Construction processes are also a great source of inspiration, the way something goes together, the sequence and pattern of an object are what push my designs. Details and little discoveries, intent that turns into reality. Confidence in patterning has really pushed me lately, any form is possible with the right process and shape.
Tell us about your studio space. What sort of environment do you thrive in when you are practicing your craft?

Our studio is a nondescript concrete block building on the edge of a neighborhood, no sign other than the address. It has tons of natural light, high ceilings and all of the tools needed to make things. I do many different parts of the business so each task has it’s ideal setting, whether that’s within the studio or at home. Light, quiet and tools are what’s needed for me.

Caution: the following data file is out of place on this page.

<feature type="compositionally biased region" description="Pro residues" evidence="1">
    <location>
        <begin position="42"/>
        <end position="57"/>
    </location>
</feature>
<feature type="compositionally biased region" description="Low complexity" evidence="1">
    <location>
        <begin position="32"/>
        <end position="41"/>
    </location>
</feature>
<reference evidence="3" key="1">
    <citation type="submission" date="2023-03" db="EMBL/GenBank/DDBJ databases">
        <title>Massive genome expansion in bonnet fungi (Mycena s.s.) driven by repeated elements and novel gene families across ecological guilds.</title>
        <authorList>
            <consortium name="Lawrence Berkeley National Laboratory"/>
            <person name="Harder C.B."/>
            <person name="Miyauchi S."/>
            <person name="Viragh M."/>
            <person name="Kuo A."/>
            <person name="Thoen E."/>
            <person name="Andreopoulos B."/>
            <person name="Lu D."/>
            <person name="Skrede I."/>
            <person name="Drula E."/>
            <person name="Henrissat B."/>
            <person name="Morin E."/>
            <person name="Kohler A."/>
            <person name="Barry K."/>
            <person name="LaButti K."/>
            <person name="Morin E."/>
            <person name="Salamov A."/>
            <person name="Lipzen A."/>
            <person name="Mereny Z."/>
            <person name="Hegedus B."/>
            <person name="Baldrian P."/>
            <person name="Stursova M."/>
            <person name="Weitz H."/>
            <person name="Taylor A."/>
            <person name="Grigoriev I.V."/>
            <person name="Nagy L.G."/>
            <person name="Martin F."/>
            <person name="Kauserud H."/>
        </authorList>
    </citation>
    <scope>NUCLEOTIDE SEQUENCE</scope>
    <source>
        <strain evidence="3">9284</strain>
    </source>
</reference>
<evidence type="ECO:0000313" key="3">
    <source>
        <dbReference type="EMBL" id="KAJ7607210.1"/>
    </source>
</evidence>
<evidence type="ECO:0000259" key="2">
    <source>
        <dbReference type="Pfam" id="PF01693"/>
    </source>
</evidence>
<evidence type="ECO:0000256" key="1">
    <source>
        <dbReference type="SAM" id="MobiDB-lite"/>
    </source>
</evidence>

The MAKR aesthetic is very clean and elegant while maintaining a sense of utility. What has guided your aesthetic sensibility over the years?

To make the most sincere products I can requires me to draw upon what I know best, me. As stated in the previous answer, I try to design for my ideal, this abstract frequency that I test ideas against and if they feel right then I know I'm on the right path. Sometimes I don’t even feel like I’m necessarily doing the work, I’ve heard people talk about this “conduit” idea, where you are a medium for the ideas themselves. I partially believe that, but also think it might just be a flow state thing similar to not remembering a drive to a place you typically travel. I’m drawn to order and intent and MAKR’s aesthetic has that at its core.
What designers or schools of thought have been especially impactful on your design decisions?